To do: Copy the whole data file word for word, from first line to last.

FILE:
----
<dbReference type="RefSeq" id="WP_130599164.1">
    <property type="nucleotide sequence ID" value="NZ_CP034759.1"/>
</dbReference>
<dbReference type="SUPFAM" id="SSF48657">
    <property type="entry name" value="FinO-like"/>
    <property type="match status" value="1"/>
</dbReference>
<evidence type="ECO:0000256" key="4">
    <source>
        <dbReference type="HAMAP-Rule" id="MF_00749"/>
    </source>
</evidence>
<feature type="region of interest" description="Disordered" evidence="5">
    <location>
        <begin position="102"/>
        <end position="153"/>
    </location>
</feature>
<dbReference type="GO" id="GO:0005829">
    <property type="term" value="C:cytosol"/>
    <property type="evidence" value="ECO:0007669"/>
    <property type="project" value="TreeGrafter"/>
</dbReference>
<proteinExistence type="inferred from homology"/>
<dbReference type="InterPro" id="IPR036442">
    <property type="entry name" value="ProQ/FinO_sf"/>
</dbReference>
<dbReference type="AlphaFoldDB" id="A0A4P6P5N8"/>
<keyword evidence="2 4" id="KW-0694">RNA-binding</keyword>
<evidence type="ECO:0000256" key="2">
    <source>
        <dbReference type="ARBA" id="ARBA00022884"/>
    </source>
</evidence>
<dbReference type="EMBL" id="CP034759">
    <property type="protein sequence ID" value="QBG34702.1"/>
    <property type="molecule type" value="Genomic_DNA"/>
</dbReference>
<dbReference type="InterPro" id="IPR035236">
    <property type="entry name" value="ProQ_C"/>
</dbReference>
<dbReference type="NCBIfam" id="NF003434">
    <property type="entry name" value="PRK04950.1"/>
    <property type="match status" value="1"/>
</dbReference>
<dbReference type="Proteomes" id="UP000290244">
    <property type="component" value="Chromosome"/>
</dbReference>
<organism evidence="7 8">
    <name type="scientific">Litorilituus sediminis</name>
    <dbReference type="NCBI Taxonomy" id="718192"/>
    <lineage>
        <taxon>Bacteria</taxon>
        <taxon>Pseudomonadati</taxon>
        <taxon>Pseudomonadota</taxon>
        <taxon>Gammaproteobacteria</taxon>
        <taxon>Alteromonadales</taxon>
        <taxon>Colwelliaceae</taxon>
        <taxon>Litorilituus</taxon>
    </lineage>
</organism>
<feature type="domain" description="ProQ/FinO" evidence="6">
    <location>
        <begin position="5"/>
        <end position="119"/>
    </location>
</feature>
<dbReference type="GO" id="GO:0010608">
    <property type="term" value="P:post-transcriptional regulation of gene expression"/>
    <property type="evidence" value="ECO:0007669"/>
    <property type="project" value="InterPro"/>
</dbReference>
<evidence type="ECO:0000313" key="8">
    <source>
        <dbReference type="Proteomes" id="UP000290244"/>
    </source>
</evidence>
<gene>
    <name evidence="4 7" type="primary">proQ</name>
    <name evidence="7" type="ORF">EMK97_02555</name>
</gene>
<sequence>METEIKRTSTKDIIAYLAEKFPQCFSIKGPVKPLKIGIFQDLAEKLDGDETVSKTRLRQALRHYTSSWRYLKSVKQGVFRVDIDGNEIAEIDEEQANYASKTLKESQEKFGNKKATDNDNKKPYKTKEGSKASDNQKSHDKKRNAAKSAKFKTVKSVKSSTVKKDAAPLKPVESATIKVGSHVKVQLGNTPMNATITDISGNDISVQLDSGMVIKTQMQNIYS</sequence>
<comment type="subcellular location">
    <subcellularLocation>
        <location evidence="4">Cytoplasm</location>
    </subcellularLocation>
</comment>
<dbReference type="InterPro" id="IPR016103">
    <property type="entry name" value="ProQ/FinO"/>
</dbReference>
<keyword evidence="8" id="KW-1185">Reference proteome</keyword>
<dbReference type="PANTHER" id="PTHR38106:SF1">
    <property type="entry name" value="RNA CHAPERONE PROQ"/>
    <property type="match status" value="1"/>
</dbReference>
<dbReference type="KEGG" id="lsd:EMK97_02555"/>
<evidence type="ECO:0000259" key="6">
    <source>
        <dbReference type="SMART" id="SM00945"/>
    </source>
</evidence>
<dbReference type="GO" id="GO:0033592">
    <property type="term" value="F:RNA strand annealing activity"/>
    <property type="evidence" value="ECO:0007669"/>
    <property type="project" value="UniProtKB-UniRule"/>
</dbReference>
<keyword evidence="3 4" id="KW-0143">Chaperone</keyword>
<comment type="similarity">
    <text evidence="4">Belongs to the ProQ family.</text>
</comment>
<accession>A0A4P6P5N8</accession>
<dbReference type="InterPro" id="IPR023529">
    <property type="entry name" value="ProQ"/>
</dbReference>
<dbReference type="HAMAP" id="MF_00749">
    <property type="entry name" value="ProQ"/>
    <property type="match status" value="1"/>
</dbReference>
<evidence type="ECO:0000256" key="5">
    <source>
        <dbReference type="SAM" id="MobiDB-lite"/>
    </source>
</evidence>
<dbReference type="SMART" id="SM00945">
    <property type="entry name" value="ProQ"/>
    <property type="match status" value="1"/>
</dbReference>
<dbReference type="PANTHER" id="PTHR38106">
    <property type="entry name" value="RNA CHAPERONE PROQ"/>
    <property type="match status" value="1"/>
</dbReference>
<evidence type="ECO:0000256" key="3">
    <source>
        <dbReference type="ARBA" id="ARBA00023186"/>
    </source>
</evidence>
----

<dbReference type="RefSeq" id="WP_130599164.1">
    <property type="nucleotide sequence ID" value="NZ_CP034759.1"/>
</dbReference>
<dbReference type="SUPFAM" id="SSF48657">
    <property type="entry name" value="FinO-like"/>
    <property type="match status" value="1"/>
</dbReference>
<evidence type="ECO:0000256" key="4">
    <source>
        <dbReference type="HAMAP-Rule" id="MF_00749"/>
    </source>
</evidence>
<feature type="region of interest" description="Disordered" evidence="5">
    <location>
        <begin position="102"/>
        <end position="153"/>
    </location>
</feature>
<dbReference type="GO" id="GO:0005829">
    <property type="term" value="C:cytosol"/>
    <property type="evidence" value="ECO:0007669"/>
    <property type="project" value="TreeGrafter"/>
</dbReference>
<proteinExistence type="inferred from homology"/>
<dbReference type="InterPro" id="IPR036442">
    <property type="entry name" value="ProQ/FinO_sf"/>
</dbReference>
<dbReference type="AlphaFoldDB" id="A0A4P6P5N8"/>
<keyword evidence="2 4" id="KW-0694">RNA-binding</keyword>
<evidence type="ECO:0000256" key="2">
    <source>
        <dbReference type="ARBA" id="ARBA00022884"/>
    </source>
</evidence>
<dbReference type="EMBL" id="CP034759">
    <property type="protein sequence ID" value="QBG34702.1"/>
    <property type="molecule type" value="Genomic_DNA"/>
</dbReference>
<dbReference type="InterPro" id="IPR035236">
    <property type="entry name" value="ProQ_C"/>
</dbReference>
<dbReference type="NCBIfam" id="NF003434">
    <property type="entry name" value="PRK04950.1"/>
    <property type="match status" value="1"/>
</dbReference>
<dbReference type="Proteomes" id="UP000290244">
    <property type="component" value="Chromosome"/>
</dbReference>
<organism evidence="7 8">
    <name type="scientific">Litorilituus sediminis</name>
    <dbReference type="NCBI Taxonomy" id="718192"/>
    <lineage>
        <taxon>Bacteria</taxon>
        <taxon>Pseudomonadati</taxon>
        <taxon>Pseudomonadota</taxon>
        <taxon>Gammaproteobacteria</taxon>
        <taxon>Alteromonadales</taxon>
        <taxon>Colwelliaceae</taxon>
        <taxon>Litorilituus</taxon>
    </lineage>
</organism>
<feature type="domain" description="ProQ/FinO" evidence="6">
    <location>
        <begin position="5"/>
        <end position="119"/>
    </location>
</feature>
<dbReference type="GO" id="GO:0010608">
    <property type="term" value="P:post-transcriptional regulation of gene expression"/>
    <property type="evidence" value="ECO:0007669"/>
    <property type="project" value="InterPro"/>
</dbReference>
<evidence type="ECO:0000313" key="8">
    <source>
        <dbReference type="Proteomes" id="UP000290244"/>
    </source>
</evidence>
<gene>
    <name evidence="4 7" type="primary">proQ</name>
    <name evidence="7" type="ORF">EMK97_02555</name>
</gene>
<sequence>METEIKRTSTKDIIAYLAEKFPQCFSIKGPVKPLKIGIFQDLAEKLDGDETVSKTRLRQALRHYTSSWRYLKSVKQGVFRVDIDGNEIAEIDEEQANYASKTLKESQEKFGNKKATDNDNKKPYKTKEGSKASDNQKSHDKKRNAAKSAKFKTVKSVKSSTVKKDAAPLKPVESATIKVGSHVKVQLGNTPMNATITDISGNDISVQLDSGMVIKTQMQNIYS</sequence>
<comment type="subcellular location">
    <subcellularLocation>
        <location evidence="4">Cytoplasm</location>
    </subcellularLocation>
</comment>
<dbReference type="InterPro" id="IPR016103">
    <property type="entry name" value="ProQ/FinO"/>
</dbReference>
<keyword evidence="8" id="KW-1185">Reference proteome</keyword>
<dbReference type="PANTHER" id="PTHR38106:SF1">
    <property type="entry name" value="RNA CHAPERONE PROQ"/>
    <property type="match status" value="1"/>
</dbReference>
<dbReference type="KEGG" id="lsd:EMK97_02555"/>
<evidence type="ECO:0000259" key="6">
    <source>
        <dbReference type="SMART" id="SM00945"/>
    </source>
</evidence>
<dbReference type="GO" id="GO:0033592">
    <property type="term" value="F:RNA strand annealing activity"/>
    <property type="evidence" value="ECO:0007669"/>
    <property type="project" value="UniProtKB-UniRule"/>
</dbReference>
<keyword evidence="3 4" id="KW-0143">Chaperone</keyword>
<comment type="similarity">
    <text evidence="4">Belongs to the ProQ family.</text>
</comment>
<accession>A0A4P6P5N8</accession>
<dbReference type="InterPro" id="IPR023529">
    <property type="entry name" value="ProQ"/>
</dbReference>
<dbReference type="HAMAP" id="MF_00749">
    <property type="entry name" value="ProQ"/>
    <property type="match status" value="1"/>
</dbReference>
<evidence type="ECO:0000256" key="5">
    <source>
        <dbReference type="SAM" id="MobiDB-lite"/>
    </source>
</evidence>
<dbReference type="SMART" id="SM00945">
    <property type="entry name" value="ProQ"/>
    <property type="match status" value="1"/>
</dbReference>
<dbReference type="PANTHER" id="PTHR38106">
    <property type="entry name" value="RNA CHAPERONE PROQ"/>
    <property type="match status" value="1"/>
</dbReference>
<evidence type="ECO:0000256" key="3">
    <source>
        <dbReference type="ARBA" id="ARBA00023186"/>
    </source>
</evidence>